Books & Music
Food & Wine
Health & Fitness
Hobbies & Crafts
Home & Garden
News & Politics
Religion & Spirituality
Travel & Culture
TV & Movies
Nebulae - Ten Facts for Kids
NOTE: If you click on a picture link, just hit the back button on your browser to get back to the article.
1. Nebula (plural: nebulae, or in the USA usually nebulas) is Latin for cloud.
If you look through a small telescope, there are objects that look like little cloudy patches in the sky. They were called nebulae, the Latin word for clouds.
2. William and Caroline Herschel made the first big survey of nebulae in the late eighteenth century.
The Herschels were the first to make a serious study of nebulae. William (1738-1822) observed around 2500 nebulae in the northern hemisphere with the help of his sister Caroline (1750-1848). The catalog was completed by William's son John Herschel (1792-1871) who observed the southern hemisphere skies.
3. Modern telescopes can distinguish between true nebulae and star clusters or galaxies.
True nebulae are giant clouds of gas and dust in the spaces between the stars. A good telescope shows that some of the cloudy patches are actually clusters of stars, and others are galaxies millions of light years away.
4. Nebulae are hard to study because they don't shine like stars.
Gas and dust don't give out light, but sometimes they are visible because of the light of nearby stars.
5. The gas in a nebula glows if a bright star energizes it, and dust can reflect a star's light.
Nebulae are made mostly of dust and hydrogen gas. If a nearby bright star shines on the hydrogen gas, it makes the gas glow red. A nebula where this happens is called an "emission nebula". But dust absorbs red light and reflects blue light. If a nebula is lit in this way, it is called a "reflection nebula". Reflection nebulae always look blue. (The Trifid Nebula contains both kinds of nebula - see fact 7.)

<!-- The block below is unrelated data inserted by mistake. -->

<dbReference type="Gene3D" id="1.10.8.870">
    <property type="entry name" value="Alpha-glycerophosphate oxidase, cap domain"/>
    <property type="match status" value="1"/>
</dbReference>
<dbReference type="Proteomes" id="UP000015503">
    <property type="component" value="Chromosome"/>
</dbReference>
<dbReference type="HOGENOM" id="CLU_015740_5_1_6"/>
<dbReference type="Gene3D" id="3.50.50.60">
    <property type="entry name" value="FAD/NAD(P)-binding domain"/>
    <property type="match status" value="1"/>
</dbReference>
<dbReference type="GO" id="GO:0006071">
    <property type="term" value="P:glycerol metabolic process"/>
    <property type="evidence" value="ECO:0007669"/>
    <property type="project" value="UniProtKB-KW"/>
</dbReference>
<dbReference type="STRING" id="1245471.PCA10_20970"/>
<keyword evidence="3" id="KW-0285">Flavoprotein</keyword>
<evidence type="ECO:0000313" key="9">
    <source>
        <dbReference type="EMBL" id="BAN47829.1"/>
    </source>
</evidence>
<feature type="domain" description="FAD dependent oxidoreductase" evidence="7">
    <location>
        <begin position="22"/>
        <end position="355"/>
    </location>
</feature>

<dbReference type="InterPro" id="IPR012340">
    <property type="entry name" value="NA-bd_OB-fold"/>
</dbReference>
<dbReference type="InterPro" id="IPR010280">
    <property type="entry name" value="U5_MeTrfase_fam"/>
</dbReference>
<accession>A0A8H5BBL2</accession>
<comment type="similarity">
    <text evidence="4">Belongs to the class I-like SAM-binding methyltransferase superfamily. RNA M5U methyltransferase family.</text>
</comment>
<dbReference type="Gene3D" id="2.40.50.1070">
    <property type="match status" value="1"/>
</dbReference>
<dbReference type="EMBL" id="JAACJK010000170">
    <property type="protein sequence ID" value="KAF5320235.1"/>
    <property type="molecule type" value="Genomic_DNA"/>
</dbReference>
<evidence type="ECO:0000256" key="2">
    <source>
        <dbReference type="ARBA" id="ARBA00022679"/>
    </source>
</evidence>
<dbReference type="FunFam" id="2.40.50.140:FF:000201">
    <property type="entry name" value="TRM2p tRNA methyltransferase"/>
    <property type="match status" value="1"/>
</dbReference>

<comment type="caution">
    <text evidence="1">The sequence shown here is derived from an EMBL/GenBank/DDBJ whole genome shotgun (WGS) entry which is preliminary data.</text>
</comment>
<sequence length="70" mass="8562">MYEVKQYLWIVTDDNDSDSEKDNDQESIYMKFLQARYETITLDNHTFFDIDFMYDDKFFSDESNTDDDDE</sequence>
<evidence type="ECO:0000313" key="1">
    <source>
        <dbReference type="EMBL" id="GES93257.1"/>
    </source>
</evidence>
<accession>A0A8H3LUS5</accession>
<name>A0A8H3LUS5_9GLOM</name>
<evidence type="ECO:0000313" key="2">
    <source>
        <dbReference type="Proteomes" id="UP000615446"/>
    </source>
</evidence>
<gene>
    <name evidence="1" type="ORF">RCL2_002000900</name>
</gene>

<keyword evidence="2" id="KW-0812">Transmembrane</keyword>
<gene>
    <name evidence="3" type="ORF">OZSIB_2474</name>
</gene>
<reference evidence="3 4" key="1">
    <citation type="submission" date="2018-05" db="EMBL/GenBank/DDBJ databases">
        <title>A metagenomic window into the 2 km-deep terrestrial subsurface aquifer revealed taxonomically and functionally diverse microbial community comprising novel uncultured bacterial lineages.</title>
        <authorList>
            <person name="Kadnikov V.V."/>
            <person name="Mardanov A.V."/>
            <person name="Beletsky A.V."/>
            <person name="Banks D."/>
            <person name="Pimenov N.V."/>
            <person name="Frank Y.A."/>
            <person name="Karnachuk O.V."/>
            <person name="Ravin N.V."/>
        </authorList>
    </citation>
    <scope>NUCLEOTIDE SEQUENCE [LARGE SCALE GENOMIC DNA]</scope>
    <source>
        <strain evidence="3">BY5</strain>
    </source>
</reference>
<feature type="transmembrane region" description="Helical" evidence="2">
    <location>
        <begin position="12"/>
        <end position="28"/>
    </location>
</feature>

6. Some nebulae get no light, but they show up against a light background.
A nebula with no nearby stars is called a dark nebula. These nebulae may look like holes in the sky against a background of stars. They can also be seen if there are bright nebulae in the background, as you can see in the Trifid Nebula.
7. The Trifid Nebula contains emission, reflection and dark nebulas.
Nebulae with names usually get them because of their shapes. The Trifid Nebula looks a bit like a trifid flower. You can see all three types of nebula in this photograph taken by R. Jay Gabany of the Trifid Nebula. The nebula is about 40 light years across, over twenty times the diameter of the Solar System.
8. When stars like the Sun run out of hydrogen fuel their outer layers puff off into what is called a "planetary nebula".
A planetary nebula is often shaped like a ring. In 18th-century telescopes it looked like the round shape of a planet, which is how it got its name. Click here to see planetary nebula NGC 2438 in a photograph taken by Daniel Lopez.
9. Some nebulae are created from the death of giant stars.
When a massive star uses up all its fuel, it explodes as a supernova. The core of the star collapses into either a neutron star or a black hole. The material thrown off in the explosion makes a nebula called a "supernova remnant". Here is the Crab Nebula in a Hubble Space Telescope image. The nebula was the result of a supernova explosion seen in 1054.
10. Some nebulae are star nurseries.
In the right conditions parts of a giant nebula starts to collapse until they are dense enough for stars to form. There are often a number of stars forming in the same nebula. The Orion Nebula is a good example of a stellar nursery.
You can see the nebulae in this article and many others on my Pinterest board Nebulae.
Content copyright © 2014 by Mona Evans. All rights reserved.
This content was written by Mona Evans. If you wish to use this content in any manner, you need written permission. Contact Mona Evans for details.
Website copyright © 2014 Minerva WebWorks LLC. All rights reserved.